BUNNELL – The internal investigation into Bunnell Elementary School’s segregated school assembly last month has been completed and released to the public. Little major information was included that wasn’t already reported, but the community has now received a confirmation that now-resigned Principal Donelle Evensen did green-light the assembly.
Superintendent LaShakia Moore included a statement with the investigation, again reassuring those parents who are still frustrated by what occurred. “The final reports from our Office of Professional Standards have now been made available to the public,” she said. “My message is the same as I’ve told the parents of Bunnell Elementary Schools: this was unacceptable. We will do better, and that begins with transparency and training for all our staff, administrators, and educators. This incident was not indicative of Flagler Schools, and we have much to do to regain the trust of many in our community.”
Superintendent Moore also confirmed the rescheduled date of a planned community forum in which the public could ask questions about what occurred. That will take place on Wednesday, September 27th at the Carver Center in Bunnell. The Q&A was previously slated to be held earlier in September, but was postponed due to Hurricane Idalia.
The district’s investigation was conducted by Michael Rinaldi, the district’s Coordinator of Professional Standards. Evensen was examined specifically, as was Anthony Hines, the teacher credited with formulating the idea for the assembly. Both individuals resigned their posts amid public backlash against them and speculation that this investigation may lead to their firing.
One point made by those advocating for Evensen in the fallout of the assembly was that she may not have known the full extent of the content of the assemblies. The investigation explicitly states that Evensen reviewed the slideshow played for students and told Hines it was good to go. She also approved the academic tournament that students were placed into following Hines’ remarks. Evensen did claim, however, that for the few minutes she was at the assembly she did not personally witness anything said by Hines that wasn’t on the slides she approved.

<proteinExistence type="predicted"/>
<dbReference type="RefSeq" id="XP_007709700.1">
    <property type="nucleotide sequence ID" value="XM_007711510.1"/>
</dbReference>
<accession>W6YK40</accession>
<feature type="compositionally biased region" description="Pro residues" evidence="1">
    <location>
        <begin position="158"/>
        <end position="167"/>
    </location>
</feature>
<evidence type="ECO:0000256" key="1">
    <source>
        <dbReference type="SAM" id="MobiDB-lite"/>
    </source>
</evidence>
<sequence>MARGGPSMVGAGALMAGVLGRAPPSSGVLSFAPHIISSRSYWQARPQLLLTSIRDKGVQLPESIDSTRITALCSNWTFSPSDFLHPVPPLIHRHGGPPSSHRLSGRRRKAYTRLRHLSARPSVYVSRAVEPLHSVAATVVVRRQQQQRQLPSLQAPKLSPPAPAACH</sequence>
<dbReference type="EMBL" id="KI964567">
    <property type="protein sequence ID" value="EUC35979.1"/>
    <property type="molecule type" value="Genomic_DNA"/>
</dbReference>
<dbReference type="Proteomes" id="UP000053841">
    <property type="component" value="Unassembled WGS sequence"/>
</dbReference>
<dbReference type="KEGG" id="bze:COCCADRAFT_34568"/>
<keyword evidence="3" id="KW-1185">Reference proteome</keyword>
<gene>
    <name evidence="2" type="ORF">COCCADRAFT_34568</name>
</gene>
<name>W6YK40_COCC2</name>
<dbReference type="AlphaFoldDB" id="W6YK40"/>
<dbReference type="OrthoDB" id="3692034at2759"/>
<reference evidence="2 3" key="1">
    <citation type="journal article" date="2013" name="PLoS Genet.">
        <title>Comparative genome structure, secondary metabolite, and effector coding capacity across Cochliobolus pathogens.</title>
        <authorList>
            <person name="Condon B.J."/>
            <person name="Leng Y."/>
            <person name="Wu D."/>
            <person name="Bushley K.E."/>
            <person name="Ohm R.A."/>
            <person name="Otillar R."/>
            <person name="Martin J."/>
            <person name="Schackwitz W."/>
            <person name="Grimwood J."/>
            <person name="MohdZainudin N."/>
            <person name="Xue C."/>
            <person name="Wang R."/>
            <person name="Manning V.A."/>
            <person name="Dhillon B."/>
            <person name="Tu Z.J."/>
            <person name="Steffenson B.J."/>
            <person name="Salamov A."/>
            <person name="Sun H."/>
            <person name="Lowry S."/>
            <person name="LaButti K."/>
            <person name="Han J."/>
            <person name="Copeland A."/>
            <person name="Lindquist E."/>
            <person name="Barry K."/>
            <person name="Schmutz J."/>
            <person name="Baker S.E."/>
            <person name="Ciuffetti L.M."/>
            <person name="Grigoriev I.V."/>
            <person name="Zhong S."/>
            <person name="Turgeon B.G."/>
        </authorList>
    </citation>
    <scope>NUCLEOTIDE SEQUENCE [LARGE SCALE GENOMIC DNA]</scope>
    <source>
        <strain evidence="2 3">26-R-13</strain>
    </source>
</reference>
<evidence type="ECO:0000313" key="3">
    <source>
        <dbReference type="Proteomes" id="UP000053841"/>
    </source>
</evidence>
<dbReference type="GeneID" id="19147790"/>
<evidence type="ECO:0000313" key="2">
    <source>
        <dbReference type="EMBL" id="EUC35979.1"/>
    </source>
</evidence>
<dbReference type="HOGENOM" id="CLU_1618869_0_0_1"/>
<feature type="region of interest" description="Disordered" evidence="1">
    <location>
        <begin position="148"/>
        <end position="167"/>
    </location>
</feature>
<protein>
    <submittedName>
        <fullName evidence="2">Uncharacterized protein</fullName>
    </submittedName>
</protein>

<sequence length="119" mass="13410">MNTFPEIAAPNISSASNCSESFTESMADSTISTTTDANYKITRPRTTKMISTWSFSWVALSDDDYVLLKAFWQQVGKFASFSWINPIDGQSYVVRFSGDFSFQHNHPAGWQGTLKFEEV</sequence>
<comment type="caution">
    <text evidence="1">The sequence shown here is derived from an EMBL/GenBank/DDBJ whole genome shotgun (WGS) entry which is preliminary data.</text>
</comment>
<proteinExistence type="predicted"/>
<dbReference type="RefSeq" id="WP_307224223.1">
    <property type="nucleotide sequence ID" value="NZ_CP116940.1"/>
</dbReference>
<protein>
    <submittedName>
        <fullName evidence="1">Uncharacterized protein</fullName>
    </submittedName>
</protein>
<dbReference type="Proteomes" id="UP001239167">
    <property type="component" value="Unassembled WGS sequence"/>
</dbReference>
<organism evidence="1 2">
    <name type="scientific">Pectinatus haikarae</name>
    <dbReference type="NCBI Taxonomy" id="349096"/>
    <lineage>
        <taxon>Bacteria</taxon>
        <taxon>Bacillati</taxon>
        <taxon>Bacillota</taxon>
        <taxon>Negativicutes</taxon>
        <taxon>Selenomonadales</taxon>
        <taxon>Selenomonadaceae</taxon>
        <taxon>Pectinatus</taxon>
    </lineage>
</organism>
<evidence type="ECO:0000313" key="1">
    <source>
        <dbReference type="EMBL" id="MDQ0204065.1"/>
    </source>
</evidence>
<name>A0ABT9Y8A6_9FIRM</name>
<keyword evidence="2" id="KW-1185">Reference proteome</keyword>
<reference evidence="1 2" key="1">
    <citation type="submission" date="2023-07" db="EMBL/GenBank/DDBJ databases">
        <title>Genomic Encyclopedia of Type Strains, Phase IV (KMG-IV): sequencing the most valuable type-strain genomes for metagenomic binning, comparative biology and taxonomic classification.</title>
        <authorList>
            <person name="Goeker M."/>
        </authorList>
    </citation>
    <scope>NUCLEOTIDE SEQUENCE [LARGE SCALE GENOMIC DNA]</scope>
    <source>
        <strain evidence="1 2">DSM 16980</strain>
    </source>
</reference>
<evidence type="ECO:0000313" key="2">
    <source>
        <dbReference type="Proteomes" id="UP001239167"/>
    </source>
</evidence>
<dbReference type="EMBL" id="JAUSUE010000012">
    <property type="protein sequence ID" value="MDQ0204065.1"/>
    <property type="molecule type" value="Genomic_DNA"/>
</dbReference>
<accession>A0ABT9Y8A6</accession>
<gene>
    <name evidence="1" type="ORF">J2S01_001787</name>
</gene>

Also interviewed was Marcus Sanfilippo, the Coordinator of Professional Standards for Flagler Schools, as well as former principal and now interim principal at BES. Sanfilippo spoke to how Hines had already started a mentoring group for Black students who needed academic support, and that the program had been somewhat successful. That would lead Hines to desire a broader forum to speak to Black students at Bunnell, in which he wanted to open the occasion up to all academic performance levels in order to make sure the “setting was positive for everyone, not just low performing students”. This confirms another detail that’s been widely reported: that students were chosen to attend the assembly on the basis of race alone, and not because they particularly needed help or encouragement with their test scores.
From here, the objectionable parts occurred. The separate gatherings of fourth and fifth grade Black students were told that low test scores could correspond to a life of imprisonment or being shot to death later on, and later placed in an academic tournament against one another. High-scoring students were reportedly called up and singled out in front of their peers as examples. Any intention Hines and other educators may have had did not translate to the optics of the event.
The investigation also confirmed additional teachers who worked alongside Hines to coordinate the assembly: Tyonna Steed and Gary Gabriel. These teachers were previously named in the slideshow.
“I Anthony Hines intended to incentivize the 4th and 5th grade African American students by placing them in a competitive bracket challenge to compete against similar achieving students,” Hines said in a direct quote from the investigation. “I also shared at the end of the presentation heartfelt words about individuals I grew up with who chose not to follow rules and take responsibility ended up incarcerated, show, or involved with gun violence or no longer with us. This was again in regard to students “choices” on and off campus.”
Donelle Evensen was not directly quoted in the investigation report. Since stepping down from her principal job Evensen has been the subject of a GoFundMe fundraiser started by her father to financially back her. The page says she ‘unfairly lost her job through media assault’, blaming ‘the mob of the media’ for making her ‘their sacrificial lamb on the altar of public & media attention’.